Last year Apple offered all-in-one phone for everyone. The iPhone 12 Mini was launched for those who want a compact smartphone without sacrificing the flagship features. It was only natural to expect that more Android manufacturers would follow suit and announce a “mini” version of their flagships. Sony is expected to bring back its Xperia compact range soon, and now ASUS is preparing to launch a “mini” variant of its next flagship ZenFone. It could be called ASUS ZenFone 8 Mini.
The latest development is from DigiTimes (via NotebookCheck), which claims ASUS is focused on introducing a ZenFone Mini this year. If rumors are to be believed, it won’t be a toned-down version of the flagship. Instead, similar to the iPhone 12 Mini, the ZenFone Mini is engineered to pack flagship performance under the hood and offer similar specs in a smaller, more compact form factor. Unfortunately, the report does not provide any further details such as specifications and price.
It would be interesting to see another Android maker other than Sony attempt a compact flagship. The smallest flagship Android phone we currently have is the Samsung Galaxy S21 with a 6.2-inch display.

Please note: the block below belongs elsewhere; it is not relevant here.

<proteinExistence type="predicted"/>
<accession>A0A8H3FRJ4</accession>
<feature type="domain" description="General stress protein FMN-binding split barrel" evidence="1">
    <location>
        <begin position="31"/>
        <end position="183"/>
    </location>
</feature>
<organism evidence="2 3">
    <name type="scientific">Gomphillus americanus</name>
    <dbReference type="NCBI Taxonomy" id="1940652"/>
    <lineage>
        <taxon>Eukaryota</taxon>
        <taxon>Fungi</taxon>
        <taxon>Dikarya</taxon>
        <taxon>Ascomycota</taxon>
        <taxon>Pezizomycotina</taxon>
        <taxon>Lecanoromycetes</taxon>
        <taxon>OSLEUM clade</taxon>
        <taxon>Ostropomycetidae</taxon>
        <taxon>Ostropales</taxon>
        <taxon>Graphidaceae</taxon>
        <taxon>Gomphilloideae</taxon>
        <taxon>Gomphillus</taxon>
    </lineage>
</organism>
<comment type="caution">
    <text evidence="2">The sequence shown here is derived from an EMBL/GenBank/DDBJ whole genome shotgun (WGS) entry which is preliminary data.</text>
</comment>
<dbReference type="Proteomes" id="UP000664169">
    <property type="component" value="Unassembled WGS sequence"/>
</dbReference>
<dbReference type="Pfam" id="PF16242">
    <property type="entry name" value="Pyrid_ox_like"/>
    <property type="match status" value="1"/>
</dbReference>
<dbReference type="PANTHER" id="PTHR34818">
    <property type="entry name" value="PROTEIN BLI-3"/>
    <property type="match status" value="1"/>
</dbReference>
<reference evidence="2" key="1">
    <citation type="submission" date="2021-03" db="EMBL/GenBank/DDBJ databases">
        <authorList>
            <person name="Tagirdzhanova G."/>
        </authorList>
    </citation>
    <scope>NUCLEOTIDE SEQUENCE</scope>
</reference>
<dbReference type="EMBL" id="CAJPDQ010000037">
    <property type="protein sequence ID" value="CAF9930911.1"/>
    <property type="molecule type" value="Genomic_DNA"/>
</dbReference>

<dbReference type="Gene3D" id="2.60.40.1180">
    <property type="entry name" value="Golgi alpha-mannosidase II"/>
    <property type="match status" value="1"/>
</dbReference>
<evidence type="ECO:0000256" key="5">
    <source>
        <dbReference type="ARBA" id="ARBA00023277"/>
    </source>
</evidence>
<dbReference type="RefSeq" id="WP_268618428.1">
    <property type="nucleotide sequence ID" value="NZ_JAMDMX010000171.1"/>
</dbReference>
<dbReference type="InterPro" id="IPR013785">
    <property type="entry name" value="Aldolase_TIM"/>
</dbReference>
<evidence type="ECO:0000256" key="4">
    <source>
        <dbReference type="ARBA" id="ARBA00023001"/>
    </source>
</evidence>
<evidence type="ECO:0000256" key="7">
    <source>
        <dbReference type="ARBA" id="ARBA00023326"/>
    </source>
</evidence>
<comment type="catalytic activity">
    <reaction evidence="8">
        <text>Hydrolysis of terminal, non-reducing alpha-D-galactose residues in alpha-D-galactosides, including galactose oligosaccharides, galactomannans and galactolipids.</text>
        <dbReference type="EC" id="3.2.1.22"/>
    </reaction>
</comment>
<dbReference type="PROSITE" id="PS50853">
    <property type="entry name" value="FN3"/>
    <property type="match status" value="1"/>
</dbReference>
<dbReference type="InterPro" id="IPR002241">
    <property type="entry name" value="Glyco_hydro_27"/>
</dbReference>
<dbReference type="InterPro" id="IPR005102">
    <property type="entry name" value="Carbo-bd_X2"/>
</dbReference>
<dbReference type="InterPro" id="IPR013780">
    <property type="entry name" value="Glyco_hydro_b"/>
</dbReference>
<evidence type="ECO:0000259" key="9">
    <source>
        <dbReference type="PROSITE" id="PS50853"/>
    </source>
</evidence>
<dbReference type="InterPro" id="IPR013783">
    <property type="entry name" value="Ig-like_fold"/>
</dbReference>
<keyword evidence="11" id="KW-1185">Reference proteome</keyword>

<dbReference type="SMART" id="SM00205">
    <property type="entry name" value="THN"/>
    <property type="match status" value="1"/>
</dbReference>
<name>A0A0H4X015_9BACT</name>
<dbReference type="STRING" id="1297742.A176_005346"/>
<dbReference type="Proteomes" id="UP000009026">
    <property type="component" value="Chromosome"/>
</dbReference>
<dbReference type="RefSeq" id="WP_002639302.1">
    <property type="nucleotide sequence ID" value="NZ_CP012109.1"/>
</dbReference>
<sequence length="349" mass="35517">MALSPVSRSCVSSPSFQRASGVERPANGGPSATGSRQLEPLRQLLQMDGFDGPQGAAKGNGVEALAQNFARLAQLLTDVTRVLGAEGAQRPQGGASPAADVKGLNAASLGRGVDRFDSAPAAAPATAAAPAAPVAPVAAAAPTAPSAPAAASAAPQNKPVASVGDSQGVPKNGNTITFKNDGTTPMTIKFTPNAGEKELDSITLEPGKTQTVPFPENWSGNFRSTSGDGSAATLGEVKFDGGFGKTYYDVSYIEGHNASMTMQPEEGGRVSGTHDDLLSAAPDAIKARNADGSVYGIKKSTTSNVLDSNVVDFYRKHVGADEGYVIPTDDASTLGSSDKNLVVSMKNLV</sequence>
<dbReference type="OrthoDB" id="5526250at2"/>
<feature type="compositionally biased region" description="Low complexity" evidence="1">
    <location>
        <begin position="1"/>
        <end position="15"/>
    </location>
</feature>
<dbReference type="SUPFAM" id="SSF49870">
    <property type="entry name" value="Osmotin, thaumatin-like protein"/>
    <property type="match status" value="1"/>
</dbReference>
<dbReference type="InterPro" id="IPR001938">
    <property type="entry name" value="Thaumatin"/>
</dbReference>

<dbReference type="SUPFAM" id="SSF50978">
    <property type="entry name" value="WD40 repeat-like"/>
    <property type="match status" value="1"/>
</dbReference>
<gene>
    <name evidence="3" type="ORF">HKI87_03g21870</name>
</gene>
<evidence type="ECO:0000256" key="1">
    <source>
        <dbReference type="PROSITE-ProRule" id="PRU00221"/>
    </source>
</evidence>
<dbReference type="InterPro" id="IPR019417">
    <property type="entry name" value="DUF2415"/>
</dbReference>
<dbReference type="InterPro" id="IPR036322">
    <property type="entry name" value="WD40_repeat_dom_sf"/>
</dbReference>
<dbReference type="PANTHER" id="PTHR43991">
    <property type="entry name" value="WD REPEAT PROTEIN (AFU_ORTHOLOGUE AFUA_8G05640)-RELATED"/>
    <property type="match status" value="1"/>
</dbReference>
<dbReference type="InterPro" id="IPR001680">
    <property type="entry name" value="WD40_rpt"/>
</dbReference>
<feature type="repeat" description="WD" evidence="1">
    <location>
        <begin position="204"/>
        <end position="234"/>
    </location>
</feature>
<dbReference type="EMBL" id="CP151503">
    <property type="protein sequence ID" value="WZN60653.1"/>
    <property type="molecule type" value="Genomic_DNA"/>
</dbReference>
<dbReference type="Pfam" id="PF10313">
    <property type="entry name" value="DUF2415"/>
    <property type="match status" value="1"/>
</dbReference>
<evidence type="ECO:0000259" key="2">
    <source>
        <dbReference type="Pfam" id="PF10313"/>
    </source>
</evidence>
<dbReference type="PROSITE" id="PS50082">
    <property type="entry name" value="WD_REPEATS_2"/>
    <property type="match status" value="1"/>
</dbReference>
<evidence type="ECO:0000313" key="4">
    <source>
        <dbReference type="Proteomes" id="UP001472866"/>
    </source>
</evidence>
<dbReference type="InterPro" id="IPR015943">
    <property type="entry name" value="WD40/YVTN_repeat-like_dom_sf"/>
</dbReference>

A smaller size brings compromises
While you’re getting flagship performance in a “mini” form factor, you are missing out on battery life. The iPhone 12 mini, for example, lasts less (on a single charge) than the vanilla iPhone 12. If you’re okay with that compromise, a flagship mini smartphone is something to curiously look forward to. However, there is still no information on the launch date of ASUS Zenfone Mini.
DigiTimes also reports that ASUS will unveil the ROG Phone 5 this spring. It is set to debut in China in March. The device is likely powered by the latest Qualcomm Snapdragon 888 SoC. It has a 6.78-inch display and a battery capacity of 6,000 mAh (two 3,000 mAh batteries). It will run Android 11. More information can be found here.
I’ve been in the tech industry since 2014 when I created my first blog. I worked with Digit, one of the largest tech publications in India. I am now working as a news editor at Pocketnow, where I get paid to write about cutting-edge technology. You can contact me at [email protected]